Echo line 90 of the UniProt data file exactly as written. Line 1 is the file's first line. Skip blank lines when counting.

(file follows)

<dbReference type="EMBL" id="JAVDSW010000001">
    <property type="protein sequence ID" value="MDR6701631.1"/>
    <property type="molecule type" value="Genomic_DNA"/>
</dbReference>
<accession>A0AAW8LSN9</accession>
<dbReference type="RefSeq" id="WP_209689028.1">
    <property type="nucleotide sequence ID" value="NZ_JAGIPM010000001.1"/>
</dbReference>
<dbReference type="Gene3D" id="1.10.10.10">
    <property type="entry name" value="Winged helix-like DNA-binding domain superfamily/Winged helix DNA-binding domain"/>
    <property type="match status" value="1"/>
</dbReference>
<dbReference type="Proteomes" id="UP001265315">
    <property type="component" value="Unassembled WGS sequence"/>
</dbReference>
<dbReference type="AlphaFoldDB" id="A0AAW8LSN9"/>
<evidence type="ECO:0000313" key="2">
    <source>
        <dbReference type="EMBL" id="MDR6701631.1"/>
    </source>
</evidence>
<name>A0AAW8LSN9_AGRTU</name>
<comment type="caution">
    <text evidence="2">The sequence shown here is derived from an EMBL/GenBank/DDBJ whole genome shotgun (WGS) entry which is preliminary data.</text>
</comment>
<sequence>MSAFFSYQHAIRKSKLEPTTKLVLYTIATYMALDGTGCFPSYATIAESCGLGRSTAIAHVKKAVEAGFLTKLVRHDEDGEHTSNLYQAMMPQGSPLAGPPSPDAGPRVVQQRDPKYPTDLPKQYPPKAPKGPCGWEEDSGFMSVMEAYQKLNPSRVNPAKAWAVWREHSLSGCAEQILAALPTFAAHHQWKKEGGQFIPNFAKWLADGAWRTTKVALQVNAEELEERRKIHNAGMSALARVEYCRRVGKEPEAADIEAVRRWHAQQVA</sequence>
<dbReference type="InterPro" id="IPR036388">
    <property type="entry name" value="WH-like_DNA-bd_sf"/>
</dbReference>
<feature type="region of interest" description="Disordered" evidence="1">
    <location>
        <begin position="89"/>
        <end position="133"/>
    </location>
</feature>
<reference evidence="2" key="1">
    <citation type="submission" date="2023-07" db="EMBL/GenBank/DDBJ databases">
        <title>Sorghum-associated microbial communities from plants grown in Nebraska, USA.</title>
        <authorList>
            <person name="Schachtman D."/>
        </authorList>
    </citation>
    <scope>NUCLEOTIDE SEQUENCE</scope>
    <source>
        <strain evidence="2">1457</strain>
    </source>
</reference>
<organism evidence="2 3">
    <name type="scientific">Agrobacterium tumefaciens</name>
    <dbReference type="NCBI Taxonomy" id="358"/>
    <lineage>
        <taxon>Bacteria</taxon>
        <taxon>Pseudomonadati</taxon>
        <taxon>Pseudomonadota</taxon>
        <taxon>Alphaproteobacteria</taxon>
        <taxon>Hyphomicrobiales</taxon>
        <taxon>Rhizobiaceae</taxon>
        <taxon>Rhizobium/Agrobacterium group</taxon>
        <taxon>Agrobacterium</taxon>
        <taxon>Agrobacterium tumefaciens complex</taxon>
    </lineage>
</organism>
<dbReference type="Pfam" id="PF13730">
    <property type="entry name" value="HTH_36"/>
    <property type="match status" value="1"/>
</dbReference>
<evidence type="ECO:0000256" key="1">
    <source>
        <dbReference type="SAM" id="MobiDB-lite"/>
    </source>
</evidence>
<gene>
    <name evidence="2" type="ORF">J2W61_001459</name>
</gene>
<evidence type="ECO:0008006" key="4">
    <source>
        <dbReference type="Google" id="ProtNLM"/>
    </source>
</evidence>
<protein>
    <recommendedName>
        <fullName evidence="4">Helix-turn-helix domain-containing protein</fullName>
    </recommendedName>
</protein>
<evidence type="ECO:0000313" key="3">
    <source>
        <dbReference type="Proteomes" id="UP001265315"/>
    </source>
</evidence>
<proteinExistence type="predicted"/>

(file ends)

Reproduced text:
<proteinExistence type="predicted"/>